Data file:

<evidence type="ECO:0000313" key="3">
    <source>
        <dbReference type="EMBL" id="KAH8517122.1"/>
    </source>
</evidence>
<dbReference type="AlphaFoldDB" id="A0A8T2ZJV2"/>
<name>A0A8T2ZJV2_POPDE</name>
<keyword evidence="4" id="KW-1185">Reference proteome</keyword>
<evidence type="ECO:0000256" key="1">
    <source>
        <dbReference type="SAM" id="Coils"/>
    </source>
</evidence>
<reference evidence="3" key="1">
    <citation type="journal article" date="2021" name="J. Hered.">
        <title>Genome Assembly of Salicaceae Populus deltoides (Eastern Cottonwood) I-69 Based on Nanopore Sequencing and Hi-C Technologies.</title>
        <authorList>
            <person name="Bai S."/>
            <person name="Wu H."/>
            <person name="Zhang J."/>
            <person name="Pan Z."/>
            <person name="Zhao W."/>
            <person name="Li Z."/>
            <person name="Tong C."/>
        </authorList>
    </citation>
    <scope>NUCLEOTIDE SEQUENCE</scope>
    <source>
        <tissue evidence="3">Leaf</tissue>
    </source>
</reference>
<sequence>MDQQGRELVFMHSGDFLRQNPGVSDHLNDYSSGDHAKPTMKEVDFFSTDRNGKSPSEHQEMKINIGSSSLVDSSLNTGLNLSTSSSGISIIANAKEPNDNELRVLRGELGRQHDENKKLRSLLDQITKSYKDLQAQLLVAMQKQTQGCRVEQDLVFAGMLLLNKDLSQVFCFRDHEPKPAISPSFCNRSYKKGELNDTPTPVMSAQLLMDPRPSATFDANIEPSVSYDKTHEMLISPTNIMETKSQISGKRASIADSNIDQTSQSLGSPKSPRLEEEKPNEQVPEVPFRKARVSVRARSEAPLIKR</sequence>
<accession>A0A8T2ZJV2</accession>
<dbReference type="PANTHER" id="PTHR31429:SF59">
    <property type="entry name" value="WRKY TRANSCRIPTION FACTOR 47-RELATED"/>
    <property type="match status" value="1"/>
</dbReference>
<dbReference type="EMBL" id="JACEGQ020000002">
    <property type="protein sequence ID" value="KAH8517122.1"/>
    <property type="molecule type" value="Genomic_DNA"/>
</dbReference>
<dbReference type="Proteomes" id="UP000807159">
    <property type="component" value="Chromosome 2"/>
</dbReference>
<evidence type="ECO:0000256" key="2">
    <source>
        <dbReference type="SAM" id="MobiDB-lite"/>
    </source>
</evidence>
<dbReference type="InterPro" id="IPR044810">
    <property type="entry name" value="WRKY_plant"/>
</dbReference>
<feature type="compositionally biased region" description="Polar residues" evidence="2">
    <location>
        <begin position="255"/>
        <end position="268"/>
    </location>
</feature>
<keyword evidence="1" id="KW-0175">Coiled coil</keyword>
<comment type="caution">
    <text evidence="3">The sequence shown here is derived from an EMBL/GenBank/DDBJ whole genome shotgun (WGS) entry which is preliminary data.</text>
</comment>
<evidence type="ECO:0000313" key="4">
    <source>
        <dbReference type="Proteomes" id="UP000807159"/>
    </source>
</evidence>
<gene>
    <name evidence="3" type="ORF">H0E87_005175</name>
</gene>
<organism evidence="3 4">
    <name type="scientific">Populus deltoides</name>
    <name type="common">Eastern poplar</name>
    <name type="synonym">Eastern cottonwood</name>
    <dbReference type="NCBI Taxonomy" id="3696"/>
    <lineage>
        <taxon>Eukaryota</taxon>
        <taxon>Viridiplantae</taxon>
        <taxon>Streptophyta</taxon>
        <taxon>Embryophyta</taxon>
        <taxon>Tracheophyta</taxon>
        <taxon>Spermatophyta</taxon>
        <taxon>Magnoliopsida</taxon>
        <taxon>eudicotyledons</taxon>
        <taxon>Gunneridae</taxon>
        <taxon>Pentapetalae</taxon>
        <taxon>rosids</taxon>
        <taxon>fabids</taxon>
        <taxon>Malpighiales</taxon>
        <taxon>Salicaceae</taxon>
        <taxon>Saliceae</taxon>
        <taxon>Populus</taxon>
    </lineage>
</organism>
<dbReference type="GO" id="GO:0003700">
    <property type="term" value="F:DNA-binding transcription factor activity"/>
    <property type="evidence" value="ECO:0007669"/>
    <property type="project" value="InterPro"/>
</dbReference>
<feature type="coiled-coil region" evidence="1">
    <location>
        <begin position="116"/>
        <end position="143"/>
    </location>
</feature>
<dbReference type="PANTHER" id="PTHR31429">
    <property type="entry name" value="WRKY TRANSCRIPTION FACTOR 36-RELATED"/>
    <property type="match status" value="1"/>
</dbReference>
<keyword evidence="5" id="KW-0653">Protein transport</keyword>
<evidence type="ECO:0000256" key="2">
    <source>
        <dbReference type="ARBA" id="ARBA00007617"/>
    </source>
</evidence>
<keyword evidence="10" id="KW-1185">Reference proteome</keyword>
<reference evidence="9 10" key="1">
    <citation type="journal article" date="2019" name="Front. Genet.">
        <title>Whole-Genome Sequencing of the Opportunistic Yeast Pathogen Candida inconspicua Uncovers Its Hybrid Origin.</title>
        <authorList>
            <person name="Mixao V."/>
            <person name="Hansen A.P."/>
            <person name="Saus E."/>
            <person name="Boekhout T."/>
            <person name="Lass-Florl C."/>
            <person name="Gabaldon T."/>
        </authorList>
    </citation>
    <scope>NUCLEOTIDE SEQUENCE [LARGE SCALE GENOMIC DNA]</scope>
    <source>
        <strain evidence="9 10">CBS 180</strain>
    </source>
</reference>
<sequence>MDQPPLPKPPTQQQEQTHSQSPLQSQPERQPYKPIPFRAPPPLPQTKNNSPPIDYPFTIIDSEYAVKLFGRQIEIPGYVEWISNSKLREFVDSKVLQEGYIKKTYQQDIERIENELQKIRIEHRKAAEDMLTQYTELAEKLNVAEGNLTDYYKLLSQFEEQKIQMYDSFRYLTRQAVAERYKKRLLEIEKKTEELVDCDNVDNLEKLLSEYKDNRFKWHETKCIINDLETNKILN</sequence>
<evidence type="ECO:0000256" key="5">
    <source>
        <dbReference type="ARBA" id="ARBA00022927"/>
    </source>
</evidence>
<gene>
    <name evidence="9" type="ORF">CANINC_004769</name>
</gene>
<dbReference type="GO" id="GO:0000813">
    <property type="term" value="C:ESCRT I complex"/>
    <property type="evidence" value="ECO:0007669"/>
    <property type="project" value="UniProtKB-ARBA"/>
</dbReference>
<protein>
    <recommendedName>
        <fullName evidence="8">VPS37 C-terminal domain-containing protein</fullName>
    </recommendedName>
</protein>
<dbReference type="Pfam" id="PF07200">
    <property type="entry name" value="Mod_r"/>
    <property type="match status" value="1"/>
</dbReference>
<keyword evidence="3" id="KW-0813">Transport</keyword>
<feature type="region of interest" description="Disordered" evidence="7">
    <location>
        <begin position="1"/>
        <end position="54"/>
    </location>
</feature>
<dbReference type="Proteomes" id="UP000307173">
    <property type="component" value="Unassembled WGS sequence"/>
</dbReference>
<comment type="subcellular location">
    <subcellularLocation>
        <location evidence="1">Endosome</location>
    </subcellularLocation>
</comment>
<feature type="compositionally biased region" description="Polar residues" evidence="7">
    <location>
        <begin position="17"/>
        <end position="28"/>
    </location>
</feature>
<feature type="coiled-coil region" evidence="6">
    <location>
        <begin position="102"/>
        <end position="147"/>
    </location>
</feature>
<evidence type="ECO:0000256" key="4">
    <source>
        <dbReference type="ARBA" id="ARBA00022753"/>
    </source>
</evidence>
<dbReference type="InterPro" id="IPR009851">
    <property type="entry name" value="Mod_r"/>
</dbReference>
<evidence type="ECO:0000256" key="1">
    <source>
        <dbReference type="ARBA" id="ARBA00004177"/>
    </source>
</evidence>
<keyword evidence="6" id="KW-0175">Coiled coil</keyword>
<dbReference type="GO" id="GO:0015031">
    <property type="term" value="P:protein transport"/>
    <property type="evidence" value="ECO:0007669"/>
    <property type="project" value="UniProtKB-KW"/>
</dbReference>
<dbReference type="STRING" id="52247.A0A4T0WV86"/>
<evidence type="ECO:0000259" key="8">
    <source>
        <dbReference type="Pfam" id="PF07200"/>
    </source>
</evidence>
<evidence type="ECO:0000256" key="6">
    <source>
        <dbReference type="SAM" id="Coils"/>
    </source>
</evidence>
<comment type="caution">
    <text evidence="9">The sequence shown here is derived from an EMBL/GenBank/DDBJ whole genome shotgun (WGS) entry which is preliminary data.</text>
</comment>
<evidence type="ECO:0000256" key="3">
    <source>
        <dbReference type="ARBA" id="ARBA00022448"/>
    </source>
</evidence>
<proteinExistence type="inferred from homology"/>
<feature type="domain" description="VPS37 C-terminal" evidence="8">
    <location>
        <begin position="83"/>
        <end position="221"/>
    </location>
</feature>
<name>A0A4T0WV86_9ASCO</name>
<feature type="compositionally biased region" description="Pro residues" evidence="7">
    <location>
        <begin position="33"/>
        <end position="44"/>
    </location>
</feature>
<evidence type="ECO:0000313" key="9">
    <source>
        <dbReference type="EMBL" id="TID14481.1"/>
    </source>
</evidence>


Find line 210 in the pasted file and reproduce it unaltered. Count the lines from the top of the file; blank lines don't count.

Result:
    <source>